Since God exists, evolution is not the “inference to the best explanation” in all cases.

Doesnt make any difference. You haven’t experienced “Jesus Experience”. Our belief in him is a product of the holy Spirit working in us to convict us of his reality.Hence every argument/witness is content for the Spirit to work with. Without Grace, no one will believe any way. The Gospel itself is a means of grace.

Do you actually think that diminishing the “supernatural” work of God will not diminish the fact of the resurrection or any of Jesus miracles? I also adopt a christocentricity where christ is the norm in scripture. And Christ is involved in creation. All things are created through him. apart from him nothing was created. If you want to see whether Christ is diminished, just approach the gospels with the same “zeitgeist” behind evolution.
In a certain sense using the word “natural” itself is wrong. Everything is from God. when we think of the “natural” as something that could exist of its own apart from God, we are in serious error. And this is a very clear risk with evolution. The idea that nature can create itself given enough time, props up nature as an alternate creator.
There is only one I AM… in whom and from whom all of us have our being.

Except that when they explain exactly how this happens, God is behind the curtains. Hidden so that no one can detect a trace of his actions. So much so that, all life could be explained equally well whether there is a God or not. This is because the xplanation does not require Gods wisdom or power… All that is hidden behind contingency and “stochastic processes”.
IMHO they mostly over estimate the “explanatory power” of evolution.
Edit: This might be a good way fro scientist to approach biology. Its not a good way fro theologians to approach creation.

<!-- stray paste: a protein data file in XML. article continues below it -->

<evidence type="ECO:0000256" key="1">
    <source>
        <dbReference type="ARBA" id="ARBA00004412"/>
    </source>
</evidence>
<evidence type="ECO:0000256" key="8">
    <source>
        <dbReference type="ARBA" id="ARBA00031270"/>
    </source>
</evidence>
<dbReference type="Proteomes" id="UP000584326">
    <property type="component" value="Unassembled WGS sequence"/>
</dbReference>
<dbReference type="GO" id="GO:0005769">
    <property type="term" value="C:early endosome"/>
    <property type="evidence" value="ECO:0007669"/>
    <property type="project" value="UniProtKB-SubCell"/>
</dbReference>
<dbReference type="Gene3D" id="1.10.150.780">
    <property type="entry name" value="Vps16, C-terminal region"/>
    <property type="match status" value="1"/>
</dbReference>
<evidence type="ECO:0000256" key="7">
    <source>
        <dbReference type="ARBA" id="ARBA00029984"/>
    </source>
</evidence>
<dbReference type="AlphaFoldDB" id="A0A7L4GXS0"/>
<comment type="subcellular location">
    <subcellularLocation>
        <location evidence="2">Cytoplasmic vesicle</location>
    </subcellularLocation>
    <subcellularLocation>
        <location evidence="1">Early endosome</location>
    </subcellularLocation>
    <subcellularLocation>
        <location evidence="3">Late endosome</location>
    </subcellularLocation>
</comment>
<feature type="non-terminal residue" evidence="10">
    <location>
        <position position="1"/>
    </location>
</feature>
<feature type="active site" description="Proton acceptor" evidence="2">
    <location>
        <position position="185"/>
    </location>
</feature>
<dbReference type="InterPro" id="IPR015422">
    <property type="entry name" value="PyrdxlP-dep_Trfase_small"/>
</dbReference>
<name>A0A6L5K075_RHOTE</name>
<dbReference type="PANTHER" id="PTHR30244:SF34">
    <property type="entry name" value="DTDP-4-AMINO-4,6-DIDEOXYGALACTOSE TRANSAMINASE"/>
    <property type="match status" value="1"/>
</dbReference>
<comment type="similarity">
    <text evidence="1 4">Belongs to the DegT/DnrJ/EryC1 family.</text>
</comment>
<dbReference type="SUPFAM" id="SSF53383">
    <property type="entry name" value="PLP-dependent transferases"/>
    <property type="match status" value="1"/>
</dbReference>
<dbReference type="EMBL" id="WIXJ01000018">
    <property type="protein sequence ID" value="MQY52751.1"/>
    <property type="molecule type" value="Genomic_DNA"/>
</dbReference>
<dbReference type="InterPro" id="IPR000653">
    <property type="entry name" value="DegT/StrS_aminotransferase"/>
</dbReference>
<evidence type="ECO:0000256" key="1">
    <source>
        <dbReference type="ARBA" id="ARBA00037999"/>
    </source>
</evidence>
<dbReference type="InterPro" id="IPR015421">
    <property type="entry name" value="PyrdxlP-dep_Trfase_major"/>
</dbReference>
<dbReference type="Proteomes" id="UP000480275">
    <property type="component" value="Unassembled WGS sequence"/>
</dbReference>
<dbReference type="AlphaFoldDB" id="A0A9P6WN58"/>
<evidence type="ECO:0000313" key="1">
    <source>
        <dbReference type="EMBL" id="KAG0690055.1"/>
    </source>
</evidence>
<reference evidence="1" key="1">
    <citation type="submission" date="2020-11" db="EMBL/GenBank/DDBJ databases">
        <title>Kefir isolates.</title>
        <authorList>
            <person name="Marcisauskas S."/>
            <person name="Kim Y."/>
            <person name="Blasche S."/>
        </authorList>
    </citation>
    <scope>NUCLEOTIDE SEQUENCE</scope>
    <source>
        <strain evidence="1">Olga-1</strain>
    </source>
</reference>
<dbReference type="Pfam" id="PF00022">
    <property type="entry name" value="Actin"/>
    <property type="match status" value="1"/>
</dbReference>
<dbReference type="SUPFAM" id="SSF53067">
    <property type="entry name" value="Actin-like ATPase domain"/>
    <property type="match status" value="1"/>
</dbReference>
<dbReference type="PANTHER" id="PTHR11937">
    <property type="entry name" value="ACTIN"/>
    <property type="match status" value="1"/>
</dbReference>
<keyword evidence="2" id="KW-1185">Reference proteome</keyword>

(Ashwin S) #18

He is necessarily less because he failed in his Objective. If the objective of god was to create life and ultimately humans through purely natural processes, then he failed when Adam fell. Post that he is been busy interfering in human history to the extent of incarnating as a man to redeem humanity and His creation.
This view of God fails as soon as it comes into contact with any of the content of the bible. Leading to tendencies to re-interpret everything written in it.


(Jordan Mantha) #19

I feel like that is a statement of (reasoned) opinion and not necessarily or even logical true. If God’s purpose was a universe that could “create” on its own, that could develop to the point of being capable of loving and engaging with Him, and where at some point beings could freely choose to depend/follow/love Him, I don’t consider that a failure or a “lesser” God.


(Jordan Mantha) #20

I just don’t buy this. Most scientists have determined that “evolution is the inference to the best explanation” regardless of if there is or is not a God acting in the universe.

They are only saying that science doesn’t (and may not, because of it’s particular set of questions and methods) detect a trace of his actions, not that “no one” can. It seems as if you agree with the metaphysical naturalists that science is the only way to determine truth, you just disagree on whether God has been detected. Many of us see more than one way to get at truth (which is one reason why we have historians, philosophers, and theologians) so it isn’t making God less to say that science can’t peek “behind the curtain”.

Science doesn’t have much of anything to say about the Resurrection. I think it’s universally agreed upon (including by the Bible) that dead people stay dead … unless something miraculous happens, and science just can’t say much about it. That’s not the fault of science or scientists, and it certainly doesn’t say anything about the authority of the Bible or the existence of God.